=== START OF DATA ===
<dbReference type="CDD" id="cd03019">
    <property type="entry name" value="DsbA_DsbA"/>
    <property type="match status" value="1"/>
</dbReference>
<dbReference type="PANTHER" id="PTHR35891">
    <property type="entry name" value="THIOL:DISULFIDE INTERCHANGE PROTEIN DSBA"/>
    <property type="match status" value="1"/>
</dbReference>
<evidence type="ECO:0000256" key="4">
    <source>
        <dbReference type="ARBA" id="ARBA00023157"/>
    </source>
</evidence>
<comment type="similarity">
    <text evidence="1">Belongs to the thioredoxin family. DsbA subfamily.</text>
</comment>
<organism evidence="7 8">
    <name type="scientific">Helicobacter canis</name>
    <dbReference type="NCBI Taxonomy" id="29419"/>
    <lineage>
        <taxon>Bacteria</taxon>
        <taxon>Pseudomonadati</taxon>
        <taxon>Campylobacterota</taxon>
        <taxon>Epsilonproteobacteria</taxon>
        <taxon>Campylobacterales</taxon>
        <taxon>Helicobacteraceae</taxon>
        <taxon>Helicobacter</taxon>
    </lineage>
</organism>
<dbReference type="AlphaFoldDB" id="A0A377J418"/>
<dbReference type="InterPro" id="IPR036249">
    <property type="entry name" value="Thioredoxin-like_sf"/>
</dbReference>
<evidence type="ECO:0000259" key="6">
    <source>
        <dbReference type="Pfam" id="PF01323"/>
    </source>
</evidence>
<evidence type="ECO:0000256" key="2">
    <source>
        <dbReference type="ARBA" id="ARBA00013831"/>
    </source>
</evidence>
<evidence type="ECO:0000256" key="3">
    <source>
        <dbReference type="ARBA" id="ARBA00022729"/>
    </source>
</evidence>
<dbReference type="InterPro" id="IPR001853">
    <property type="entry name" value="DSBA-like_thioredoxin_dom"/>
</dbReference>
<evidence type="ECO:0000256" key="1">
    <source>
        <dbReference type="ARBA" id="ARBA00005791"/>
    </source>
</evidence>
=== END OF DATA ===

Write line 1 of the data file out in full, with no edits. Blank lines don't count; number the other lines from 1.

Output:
<dbReference type="CDD" id="cd03019">